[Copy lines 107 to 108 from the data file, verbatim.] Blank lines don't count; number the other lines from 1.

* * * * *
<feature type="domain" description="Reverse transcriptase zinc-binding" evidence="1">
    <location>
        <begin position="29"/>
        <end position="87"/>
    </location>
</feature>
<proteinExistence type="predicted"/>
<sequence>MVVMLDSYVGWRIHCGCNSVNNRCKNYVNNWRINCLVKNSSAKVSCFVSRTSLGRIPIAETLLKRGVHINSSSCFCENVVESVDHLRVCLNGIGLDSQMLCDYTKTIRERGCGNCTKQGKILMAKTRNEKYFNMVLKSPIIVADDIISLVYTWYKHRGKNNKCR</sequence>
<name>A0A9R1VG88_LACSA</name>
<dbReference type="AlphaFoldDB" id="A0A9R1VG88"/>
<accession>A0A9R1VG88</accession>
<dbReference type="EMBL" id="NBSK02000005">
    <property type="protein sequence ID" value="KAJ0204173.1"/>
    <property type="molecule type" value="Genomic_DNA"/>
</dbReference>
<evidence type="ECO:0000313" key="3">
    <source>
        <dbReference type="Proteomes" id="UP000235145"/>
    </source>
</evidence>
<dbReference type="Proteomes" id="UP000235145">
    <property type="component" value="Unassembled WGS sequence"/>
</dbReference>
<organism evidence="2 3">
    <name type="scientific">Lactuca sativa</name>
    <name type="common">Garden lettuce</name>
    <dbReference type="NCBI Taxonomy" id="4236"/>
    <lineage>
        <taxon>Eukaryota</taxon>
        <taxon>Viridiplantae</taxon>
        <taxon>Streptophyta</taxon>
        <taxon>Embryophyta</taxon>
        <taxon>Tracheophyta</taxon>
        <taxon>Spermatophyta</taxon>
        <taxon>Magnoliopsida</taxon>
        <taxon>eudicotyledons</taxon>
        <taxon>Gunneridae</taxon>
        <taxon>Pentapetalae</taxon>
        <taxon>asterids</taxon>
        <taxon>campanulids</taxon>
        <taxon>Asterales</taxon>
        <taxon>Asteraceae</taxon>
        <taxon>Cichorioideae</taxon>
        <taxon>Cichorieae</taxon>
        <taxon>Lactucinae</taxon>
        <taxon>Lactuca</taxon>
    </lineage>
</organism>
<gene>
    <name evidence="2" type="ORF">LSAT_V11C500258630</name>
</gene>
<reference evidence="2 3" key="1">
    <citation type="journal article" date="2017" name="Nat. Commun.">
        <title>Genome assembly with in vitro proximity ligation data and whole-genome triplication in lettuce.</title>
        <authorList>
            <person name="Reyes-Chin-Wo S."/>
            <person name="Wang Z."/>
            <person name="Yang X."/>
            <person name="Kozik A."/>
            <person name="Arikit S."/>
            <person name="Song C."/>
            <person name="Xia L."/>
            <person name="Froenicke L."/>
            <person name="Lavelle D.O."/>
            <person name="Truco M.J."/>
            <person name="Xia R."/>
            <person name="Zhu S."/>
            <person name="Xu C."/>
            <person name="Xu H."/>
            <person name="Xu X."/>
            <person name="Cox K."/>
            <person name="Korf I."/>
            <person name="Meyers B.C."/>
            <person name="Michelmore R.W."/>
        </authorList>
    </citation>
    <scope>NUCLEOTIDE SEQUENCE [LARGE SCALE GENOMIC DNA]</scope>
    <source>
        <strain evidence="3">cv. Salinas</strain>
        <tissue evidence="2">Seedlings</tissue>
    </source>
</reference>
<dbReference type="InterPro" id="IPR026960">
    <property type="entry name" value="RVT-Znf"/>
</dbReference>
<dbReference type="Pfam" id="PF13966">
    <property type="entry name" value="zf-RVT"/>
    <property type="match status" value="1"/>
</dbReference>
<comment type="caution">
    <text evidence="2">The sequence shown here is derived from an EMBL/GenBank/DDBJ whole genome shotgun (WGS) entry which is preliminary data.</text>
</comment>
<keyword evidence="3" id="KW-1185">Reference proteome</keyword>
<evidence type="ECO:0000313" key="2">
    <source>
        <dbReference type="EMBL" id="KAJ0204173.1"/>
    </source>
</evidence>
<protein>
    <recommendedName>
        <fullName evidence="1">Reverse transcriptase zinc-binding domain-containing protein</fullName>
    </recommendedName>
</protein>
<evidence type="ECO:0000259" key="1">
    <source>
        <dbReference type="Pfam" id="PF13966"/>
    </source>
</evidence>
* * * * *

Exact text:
    </source>
</evidence>